Un post (en anglais) « Please don’t turn me into a zombie frog » qui me fait beaucoup plaisir car il parle d’une séance pratiquée.

Que du plaisir. J’aime ce boulot. J’aime travailler avec l’ « autre ».

A friend of mine learned how to hypnotize. He followed training and workshops and shows the passion needed to take the matter seriously. I highly encourage anyone who has the guts and drive to live their dreams; however unexpected or unconventional the path you choose, if it’s what makes your heart beat stronger, please go for it.

We all have our demons and dark sides that prevent us of being at our best every moment of every day. We cannot even always explain why we react in a certain way. I sure have those days, I’d like to change my lines, if only I could take another shot of the scene. But I do believe we can re-write our inner programs, re-route our thinking patterns through more efficient paths. I’d love to act instead of react and have the best part of me in charge, always. But hypnosis is not magic: no bunnies disappearing in thin air, and no ragged up cloths transforming into a wonderful dress. I didn’t come out of the experience like a completely upgraded version of myself; but neither did I turn into a zombie frog. Reality just shifted a little, and that’s encouraging enough.Came the moment, my friend asked for volunteers to practice upon. Of course, I put myself on his list of practice material; that’s what friends are for. And secretly, I was quite intrigued by the subject, not withstanding some skeptical thoughts upon the techniques and the benefits hypnotherapy might offer. Maybe he should have started with hypnotizing me out of the blue and wiping away those doubtful ideas. Instead, he patiently waited for me to become so curious, I nearly begged to use his little ‘magic trick’, so I may also experience the effects of hypnosis.

Almost six months passed between the day I volunteered and the first hypnosis-session. That’s the time I needed to become more familiar with the subject, and to fully trust my hypnotist. You might think the hypnotist being a friend, would ease the whole experiment: wrong. I love my friends, and I have faith in their competences, but handing over my mind and most inner thoughts to one of them was something completely different. I did say yes, wouldn’t come back on my word, but totally felt like a guinea pig.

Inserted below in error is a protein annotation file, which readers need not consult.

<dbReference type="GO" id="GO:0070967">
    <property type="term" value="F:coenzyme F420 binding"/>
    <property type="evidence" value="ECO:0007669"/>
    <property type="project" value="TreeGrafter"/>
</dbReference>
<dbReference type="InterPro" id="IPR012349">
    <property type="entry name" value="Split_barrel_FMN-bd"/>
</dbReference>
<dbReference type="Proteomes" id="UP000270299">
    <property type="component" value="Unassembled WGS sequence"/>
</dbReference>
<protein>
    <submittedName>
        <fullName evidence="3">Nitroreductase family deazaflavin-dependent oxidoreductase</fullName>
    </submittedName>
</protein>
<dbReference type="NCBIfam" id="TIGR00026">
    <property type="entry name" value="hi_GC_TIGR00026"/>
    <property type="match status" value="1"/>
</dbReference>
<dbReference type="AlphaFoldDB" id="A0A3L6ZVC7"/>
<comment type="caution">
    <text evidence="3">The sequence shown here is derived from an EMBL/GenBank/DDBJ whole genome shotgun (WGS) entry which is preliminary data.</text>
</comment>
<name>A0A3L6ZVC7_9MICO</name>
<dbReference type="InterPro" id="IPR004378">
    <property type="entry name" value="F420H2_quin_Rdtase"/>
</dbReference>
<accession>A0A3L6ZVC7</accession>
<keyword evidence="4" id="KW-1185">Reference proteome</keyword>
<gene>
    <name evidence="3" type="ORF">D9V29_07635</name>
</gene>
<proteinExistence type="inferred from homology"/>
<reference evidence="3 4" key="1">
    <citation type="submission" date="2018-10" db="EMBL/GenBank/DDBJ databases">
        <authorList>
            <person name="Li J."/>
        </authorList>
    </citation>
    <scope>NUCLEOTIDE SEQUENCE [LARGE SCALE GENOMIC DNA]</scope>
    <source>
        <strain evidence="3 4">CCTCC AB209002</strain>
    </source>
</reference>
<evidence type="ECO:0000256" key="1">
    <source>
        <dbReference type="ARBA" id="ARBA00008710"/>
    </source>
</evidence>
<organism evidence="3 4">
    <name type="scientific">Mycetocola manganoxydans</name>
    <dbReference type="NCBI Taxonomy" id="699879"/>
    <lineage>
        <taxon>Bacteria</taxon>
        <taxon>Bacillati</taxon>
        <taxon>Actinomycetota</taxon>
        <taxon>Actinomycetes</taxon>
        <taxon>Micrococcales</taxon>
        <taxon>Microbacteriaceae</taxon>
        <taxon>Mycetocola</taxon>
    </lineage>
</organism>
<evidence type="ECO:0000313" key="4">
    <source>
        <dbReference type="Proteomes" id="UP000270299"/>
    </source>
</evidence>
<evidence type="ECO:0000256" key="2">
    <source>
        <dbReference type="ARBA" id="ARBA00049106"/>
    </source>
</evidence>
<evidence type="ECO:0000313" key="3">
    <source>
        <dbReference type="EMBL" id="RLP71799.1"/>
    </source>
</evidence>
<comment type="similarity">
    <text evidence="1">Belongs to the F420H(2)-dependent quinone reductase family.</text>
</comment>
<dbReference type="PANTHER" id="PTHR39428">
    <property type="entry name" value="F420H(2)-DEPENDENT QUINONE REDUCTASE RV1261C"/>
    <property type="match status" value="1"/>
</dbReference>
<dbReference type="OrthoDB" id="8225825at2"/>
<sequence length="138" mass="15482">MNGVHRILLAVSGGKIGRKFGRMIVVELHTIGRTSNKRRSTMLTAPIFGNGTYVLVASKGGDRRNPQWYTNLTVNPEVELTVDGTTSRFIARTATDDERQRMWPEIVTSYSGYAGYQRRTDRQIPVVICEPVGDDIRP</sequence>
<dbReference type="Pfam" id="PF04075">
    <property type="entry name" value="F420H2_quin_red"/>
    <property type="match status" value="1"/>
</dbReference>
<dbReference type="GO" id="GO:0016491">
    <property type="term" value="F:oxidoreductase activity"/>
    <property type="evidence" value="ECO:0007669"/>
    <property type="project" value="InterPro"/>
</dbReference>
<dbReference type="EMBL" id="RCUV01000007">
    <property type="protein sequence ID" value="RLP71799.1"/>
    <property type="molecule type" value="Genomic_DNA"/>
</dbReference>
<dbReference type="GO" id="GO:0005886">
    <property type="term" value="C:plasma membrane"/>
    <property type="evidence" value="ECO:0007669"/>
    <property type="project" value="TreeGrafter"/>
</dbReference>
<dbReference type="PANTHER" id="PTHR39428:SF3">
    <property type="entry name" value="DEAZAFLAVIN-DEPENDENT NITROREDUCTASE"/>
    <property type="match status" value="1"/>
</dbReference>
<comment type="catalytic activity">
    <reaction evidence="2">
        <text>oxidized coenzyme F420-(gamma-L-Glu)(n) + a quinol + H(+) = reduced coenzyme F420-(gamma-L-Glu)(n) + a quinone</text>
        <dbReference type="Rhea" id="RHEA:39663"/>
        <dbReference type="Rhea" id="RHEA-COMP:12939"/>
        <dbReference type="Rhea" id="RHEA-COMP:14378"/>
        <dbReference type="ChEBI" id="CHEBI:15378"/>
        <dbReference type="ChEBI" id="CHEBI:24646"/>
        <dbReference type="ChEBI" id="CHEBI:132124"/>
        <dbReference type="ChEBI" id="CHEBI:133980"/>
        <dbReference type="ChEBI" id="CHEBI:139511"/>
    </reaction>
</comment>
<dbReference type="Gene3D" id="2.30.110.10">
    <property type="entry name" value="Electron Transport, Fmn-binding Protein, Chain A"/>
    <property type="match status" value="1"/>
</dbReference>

Six months hadn’t be enough to learn the true nature of hypnosis. It’s not like handing over the keys of the castle and let some stranger wander around, while you take a nap. It’s more like being invited to a waltz: my dance partner, the hypnotist, led the dance and gave direction, gently, with elegance; I followed his step, just because it felt right. At any time, I could have stepped out, or resist the path offered to me. But if I did so, the dance ended, which was not what I wanted. The hypnotist cannot force you to follow his lead. But when you willingly do, you can get sucked up into the moment and experience something much deeper than wildly stamping around in your own mind.

The first session felt a bit messy: I felt like stumbling a lot, and had to bring back my mind a few times to concentrate on the hypnotist’s suggestions. Between the giggling little voice that didn’t feel ‘anything special was happening’ and a five-years old brat who thought, it could be heard at last, I wonder how the hypnotist eventually reached the unconscious part of me. But he did. I could tell the session had been successful, when I noticed that tiny changed thinking pattern during the days after, for that specific point we had been working on.
What started as a service to a friend, will now be continued for my own sake. I’ll ask to be hypnotized again; this time with well prepared, crystal clear objectives of which habit I want to change. I’ll push the experiment a little further, comparing different techniques (hypnosis, meditation, pure will power, …) that I’ll use to tackle little objectives of the same level, and see which one brings the best effort to outcome ratio.

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